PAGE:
Blaszak said it's "an ongoing investigation and I'm not discussing the particulars" of what investigators were in search of. But she did say it was connected to the SeaLife Center purchase, and that local Park Service employees were cooperating with the investigation.

McCabe, who worked for Stevens from 1991 to 1999, did not return a phone message left at his Anchorage law office. His lawyer also did not return a message left with his assistant.

Stevens has long been a benefactor of the SeaLife Center, sending more than $50 million in federal money to the private nonprofit since it opened in 1998.

The federal government eventually bought several other parcels, including a second one McCabe owned. But negotiations reached a dead end in July 2005 after the government balked at McCabe's asking price.

A month later, Stevens used his power over congressional appropriations to transfer all $1.6 million left in the visitor center's land-purchase fund to the SeaLife Center. The move surprised officials with the city of Seward, which had been slated to receive the money. - More...
Saturday - August 04, 2007

Fraont  Page Photo by Chris Welhelm

'Alaska Wild', Dredge drag & Crab boat to show boat
Tanner Crabs and Captain David of the Aleutian Ballard
Photograph by Chris Wilhelm

Photographer Chris Wilhelm wrote, "Little did I know how much of each species and what size they would find in the protective waters of the Annette Island Indian Reserve. I was shocked and astonished. In a little over 3 hours we drove there and back and hauled in King Crab, Tanner crab, prawns, a longline with rockfish, a wolf eel, two octopus, and the biggest Dungeness crabs I've ever seen, over 5 pounds." He said photos can not reflect the extent of the fun and surprises.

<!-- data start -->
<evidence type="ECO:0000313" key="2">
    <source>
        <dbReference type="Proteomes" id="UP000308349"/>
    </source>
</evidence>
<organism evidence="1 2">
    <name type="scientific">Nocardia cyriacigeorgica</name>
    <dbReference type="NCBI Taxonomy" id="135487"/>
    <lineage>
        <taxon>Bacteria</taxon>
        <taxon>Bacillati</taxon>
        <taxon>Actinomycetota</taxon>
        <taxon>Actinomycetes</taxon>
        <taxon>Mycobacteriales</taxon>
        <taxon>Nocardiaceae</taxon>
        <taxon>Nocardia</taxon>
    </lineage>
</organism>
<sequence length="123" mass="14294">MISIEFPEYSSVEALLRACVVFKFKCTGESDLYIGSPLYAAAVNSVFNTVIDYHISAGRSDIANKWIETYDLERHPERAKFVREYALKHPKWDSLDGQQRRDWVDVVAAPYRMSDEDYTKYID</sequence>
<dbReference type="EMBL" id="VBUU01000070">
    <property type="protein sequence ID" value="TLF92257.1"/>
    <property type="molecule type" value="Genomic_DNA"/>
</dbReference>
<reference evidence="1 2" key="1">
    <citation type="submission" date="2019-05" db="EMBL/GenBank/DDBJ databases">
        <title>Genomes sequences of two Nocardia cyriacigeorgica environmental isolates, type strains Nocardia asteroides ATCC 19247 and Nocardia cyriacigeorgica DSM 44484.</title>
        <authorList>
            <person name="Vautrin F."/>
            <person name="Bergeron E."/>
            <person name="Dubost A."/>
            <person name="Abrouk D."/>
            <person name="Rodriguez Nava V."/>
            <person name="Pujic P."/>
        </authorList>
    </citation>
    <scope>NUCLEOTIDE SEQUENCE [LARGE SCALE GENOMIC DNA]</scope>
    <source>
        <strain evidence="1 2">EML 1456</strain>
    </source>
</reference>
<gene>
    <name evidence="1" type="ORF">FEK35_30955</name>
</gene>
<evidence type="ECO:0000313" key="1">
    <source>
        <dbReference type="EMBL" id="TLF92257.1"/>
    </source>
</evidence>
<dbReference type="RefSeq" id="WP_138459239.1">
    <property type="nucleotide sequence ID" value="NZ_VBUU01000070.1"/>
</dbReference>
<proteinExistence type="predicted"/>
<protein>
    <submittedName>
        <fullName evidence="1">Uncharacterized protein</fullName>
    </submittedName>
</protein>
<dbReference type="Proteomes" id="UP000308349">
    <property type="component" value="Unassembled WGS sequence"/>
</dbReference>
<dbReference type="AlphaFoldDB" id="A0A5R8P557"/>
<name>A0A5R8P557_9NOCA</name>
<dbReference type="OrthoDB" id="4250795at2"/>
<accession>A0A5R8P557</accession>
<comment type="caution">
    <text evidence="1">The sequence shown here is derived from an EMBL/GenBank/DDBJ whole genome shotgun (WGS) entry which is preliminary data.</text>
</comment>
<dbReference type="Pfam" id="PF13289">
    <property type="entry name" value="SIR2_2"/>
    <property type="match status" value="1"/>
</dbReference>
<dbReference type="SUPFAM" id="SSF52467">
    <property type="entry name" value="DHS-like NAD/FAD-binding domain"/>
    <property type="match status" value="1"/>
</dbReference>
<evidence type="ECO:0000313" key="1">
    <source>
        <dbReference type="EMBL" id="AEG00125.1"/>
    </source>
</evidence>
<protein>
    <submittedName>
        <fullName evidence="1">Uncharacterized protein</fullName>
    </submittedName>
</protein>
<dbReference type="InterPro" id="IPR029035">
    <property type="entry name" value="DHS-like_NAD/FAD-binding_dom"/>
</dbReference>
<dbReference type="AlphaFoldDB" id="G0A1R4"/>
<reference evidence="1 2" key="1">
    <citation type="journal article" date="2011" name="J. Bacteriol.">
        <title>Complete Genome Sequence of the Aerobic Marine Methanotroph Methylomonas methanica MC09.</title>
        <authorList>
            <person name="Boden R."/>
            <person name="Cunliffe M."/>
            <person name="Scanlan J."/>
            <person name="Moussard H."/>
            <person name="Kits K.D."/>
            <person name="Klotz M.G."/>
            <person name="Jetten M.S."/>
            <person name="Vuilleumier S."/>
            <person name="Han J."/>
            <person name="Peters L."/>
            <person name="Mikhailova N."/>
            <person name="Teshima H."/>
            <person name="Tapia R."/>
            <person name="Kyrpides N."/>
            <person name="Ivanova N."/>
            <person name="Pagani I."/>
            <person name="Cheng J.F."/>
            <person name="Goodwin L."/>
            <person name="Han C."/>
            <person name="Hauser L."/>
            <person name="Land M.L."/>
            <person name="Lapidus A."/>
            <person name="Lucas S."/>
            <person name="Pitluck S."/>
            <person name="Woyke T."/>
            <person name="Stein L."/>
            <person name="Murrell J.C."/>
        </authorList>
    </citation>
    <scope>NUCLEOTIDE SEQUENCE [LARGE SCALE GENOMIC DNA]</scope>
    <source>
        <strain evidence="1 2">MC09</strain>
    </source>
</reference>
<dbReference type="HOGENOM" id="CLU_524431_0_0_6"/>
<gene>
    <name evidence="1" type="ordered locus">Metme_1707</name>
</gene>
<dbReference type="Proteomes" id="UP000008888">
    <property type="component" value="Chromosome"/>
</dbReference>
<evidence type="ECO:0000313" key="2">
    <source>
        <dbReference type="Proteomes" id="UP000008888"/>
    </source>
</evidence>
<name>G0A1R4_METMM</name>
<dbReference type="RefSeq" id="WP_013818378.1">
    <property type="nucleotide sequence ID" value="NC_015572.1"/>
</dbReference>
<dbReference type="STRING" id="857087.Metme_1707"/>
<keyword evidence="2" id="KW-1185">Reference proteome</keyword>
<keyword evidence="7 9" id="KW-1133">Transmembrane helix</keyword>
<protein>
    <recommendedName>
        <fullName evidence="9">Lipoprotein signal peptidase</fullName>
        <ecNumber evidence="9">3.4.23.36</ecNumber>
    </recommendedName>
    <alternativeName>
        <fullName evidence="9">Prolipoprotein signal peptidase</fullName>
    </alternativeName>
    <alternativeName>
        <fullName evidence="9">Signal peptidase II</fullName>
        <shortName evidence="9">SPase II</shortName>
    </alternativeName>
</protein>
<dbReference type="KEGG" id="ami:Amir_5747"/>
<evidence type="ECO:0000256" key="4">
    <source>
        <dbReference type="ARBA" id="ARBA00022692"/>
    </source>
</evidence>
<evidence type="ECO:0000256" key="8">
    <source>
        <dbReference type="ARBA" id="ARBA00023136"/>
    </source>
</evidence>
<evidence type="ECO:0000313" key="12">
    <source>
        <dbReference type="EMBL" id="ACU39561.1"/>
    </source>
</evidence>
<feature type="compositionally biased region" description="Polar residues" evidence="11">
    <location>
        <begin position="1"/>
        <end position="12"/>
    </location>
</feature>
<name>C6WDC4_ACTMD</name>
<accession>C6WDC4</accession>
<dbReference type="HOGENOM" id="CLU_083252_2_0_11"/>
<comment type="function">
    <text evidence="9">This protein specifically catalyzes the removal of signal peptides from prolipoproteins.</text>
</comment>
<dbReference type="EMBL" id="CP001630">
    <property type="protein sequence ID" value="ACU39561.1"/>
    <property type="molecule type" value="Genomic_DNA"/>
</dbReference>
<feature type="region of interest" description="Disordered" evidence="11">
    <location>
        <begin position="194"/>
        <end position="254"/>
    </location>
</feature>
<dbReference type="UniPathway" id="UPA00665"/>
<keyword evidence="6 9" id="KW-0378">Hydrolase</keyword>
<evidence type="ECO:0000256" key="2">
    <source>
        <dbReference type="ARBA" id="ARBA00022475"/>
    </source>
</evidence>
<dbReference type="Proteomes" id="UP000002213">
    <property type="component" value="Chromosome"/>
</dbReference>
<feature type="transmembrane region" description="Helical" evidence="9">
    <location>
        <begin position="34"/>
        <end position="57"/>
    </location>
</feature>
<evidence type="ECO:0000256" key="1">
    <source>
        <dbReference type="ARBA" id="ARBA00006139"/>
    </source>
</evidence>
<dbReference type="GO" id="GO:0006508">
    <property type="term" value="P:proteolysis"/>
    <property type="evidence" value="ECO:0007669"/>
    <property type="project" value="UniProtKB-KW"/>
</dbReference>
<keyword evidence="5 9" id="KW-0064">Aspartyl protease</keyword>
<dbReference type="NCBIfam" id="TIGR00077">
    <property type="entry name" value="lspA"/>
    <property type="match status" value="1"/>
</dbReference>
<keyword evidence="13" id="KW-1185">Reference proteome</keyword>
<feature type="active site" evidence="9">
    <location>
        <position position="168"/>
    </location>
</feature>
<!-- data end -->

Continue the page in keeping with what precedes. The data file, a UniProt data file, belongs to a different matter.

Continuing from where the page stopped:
Fish Factor: 'Alaska Wild', Dredge drag & Crab boat to show boat By LAINE WELCH - 'Alaska Wild' is the now the official name of salmon sandwiches being served by an expanded number of Subway restaurants throughout the state.

The salmon item, introduced at Subway/Kodiak two years ago, is being featured at 28 outlets in Anchorage, Eagle River, the Mat Su Valley and Denali Park through Labor Day.

Tiffany Tutiakoff, a publicist at Northwest Strategies, came up with the idea of a 'name the sandwich' contest, held last week at an Anchorage outlet.

"I thought it would be great to get locals involved and give them some ownership in a product that is from Alaska," she said.

The' Alaska Wild' sandwich mix is made from Kodiak pink fillets, and delivered to Subway ready to be spread on the bread.

"It's ultra convenient. You just open it up, it's pasteurized and fully cooked," said Chris Sannito, who produces the product under the Alaska Wildsource, Inc. label. "It's lightly smoked with no salt, no additives and it's unlike canned salmon texture. It's really good stuff." - More...
Saturday - August 04, 2007